Here is a top ten list to help the world using cost-benefit analysis.

Francis Fukuyama writes in Slate Identity Crisis :Why we shouldn't worry about Mexican immigration a book review of Who Are We : The Challenges to America's National Identity by Samuel P. Huntington. Mr. Fukuyama paints a brighter future saying that Hispanics embody the “Anglo-Protestant” work ethic more than the Europeans and their descendants. I think he is right.

Here is some common sense information concerning oil supplies.

Tuesday, June 08, 2004

We are back from London. I will have a post about our adventures in London with a baby pram and the tubes.

More troops for Iraq from Korea.

Here is a list of troops by country and unit that is in Iraq.

Here is a way to save energy and generate more electricity.

I think we will have to rewrite the Geneva Conventions when dealing with terrorist. Should they apply to them when they have not signed or abide by it? Via Futurepundit.

Saturday, June 05, 2004

I will be in London tomorrow and Monday, so blogging will be light. Also since I posted the image of County Durham, the side bar with all the links have been displaced to the bottom of the page.

I am a big fan of P.J. O'Rouke and his latest work in the Wall Street Journal is classic. What would happen if America said screw the world, we are leaving.

One thing to whine about will be the fate of Israel. Without American safeguards that nation is certain to be militarily attacked. To judge by previous Israeli wars, in 1948, 1956, 1967, 1973 and 1982, the result will be serious headaches for Israelis as the Knesset furiously debates the status of Jewish settlements outside Damascus and on the west bank of the Euphrates.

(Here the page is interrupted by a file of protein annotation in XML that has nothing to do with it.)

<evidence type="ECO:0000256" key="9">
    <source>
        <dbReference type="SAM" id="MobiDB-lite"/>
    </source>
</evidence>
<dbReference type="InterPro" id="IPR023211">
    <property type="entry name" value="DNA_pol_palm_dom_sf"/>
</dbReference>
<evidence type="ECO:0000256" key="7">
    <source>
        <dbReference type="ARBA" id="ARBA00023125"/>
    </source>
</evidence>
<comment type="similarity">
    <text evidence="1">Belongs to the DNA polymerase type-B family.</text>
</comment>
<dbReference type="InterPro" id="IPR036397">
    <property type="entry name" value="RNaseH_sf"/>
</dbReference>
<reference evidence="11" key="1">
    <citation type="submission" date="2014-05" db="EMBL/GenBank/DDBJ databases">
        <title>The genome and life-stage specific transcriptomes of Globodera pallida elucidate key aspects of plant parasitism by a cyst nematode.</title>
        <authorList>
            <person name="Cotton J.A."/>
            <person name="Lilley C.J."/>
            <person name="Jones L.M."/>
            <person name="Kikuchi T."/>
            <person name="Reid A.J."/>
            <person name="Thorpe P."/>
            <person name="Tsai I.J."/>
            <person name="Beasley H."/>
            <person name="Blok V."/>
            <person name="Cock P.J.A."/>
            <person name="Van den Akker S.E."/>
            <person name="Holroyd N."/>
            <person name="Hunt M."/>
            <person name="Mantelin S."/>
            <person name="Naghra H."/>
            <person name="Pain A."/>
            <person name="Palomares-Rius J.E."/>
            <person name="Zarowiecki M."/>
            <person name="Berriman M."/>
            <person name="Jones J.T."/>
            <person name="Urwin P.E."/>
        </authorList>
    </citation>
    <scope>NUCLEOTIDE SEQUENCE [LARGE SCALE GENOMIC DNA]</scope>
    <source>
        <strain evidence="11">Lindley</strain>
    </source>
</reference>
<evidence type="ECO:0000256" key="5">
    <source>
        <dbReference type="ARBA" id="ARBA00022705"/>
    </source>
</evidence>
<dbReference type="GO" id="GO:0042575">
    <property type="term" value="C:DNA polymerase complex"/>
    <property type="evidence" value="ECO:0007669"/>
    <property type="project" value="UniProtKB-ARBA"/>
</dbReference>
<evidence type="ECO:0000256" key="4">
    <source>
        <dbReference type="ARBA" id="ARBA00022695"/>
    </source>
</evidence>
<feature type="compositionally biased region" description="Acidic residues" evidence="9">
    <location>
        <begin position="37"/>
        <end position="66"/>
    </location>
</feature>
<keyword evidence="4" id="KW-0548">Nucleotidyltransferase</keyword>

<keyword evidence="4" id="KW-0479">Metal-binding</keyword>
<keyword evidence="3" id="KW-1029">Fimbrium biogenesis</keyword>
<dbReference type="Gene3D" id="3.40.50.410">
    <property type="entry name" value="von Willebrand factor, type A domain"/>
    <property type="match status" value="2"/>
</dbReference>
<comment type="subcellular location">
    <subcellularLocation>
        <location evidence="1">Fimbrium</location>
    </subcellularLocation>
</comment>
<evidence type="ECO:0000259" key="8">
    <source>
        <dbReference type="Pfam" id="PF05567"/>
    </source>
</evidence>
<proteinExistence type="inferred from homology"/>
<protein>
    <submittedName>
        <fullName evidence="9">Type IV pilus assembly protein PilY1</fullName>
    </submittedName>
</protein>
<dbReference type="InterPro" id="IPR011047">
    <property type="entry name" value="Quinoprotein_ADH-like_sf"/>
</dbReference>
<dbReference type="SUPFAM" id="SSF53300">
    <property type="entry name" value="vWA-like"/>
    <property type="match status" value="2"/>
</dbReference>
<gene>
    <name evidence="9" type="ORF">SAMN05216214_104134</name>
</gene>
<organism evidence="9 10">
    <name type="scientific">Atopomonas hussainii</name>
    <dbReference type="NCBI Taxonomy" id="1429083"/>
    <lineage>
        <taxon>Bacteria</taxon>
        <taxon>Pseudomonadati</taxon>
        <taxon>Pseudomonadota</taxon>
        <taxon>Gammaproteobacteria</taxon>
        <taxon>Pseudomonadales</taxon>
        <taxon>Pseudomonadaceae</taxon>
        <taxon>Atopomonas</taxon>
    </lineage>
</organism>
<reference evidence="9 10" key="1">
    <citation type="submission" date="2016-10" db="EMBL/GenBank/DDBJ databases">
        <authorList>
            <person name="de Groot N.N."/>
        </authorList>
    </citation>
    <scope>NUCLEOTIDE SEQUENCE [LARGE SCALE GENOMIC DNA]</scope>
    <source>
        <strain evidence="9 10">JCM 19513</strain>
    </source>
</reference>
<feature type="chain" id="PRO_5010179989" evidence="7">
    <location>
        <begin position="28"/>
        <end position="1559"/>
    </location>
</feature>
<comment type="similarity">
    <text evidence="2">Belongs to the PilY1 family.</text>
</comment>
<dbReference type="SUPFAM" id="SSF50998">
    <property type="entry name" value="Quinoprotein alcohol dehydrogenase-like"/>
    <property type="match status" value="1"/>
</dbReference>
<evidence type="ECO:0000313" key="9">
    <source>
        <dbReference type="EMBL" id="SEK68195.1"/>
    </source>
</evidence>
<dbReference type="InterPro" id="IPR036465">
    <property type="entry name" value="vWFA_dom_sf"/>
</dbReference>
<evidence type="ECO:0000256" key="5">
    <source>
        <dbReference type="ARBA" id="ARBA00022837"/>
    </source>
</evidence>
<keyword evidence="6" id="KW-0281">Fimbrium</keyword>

The threat of nuclear proliferation will abate as dangerous stockpiles of atomic weapons are quickly used up. The loss of life will be regrettable. But this will be counterbalanced by the welcome disappearance of long-standing international flashpoints when the India-Pakistan border is vaporized, Tehran disappears in a mushroom cloud, and whatever is left of the Korean Peninsula becomes reunited.

Read the whole thing and have a good laugh.

The Disposable car. The price of cars are now on a trend to be inverse to the price of maintenance. This will start another trend of return of the backyard mechanic who will be heading to the junk yard to get spares in the DIY spirit. If you screw it up, just bin it, as the Brits would say.

I have a lot of respect for Jane Jacobs and I have read her books years ago and her new book “Dark Ages Ahead” is not the most uplifting, but Francis Fukuyama in Wired says life will not be as bad as Jane Jacobs paints it.

Friday, June 04, 2004

I was driving around Northern England last week and here is a photo of the beautiful country side in County Durham.

If you like to see the BIG IMAGE click here.

Via One Hand Clapping. Here is a movie that you should see. You really want to see Baghdad? Go over to Gunner’s Palace. The trailers are excellent.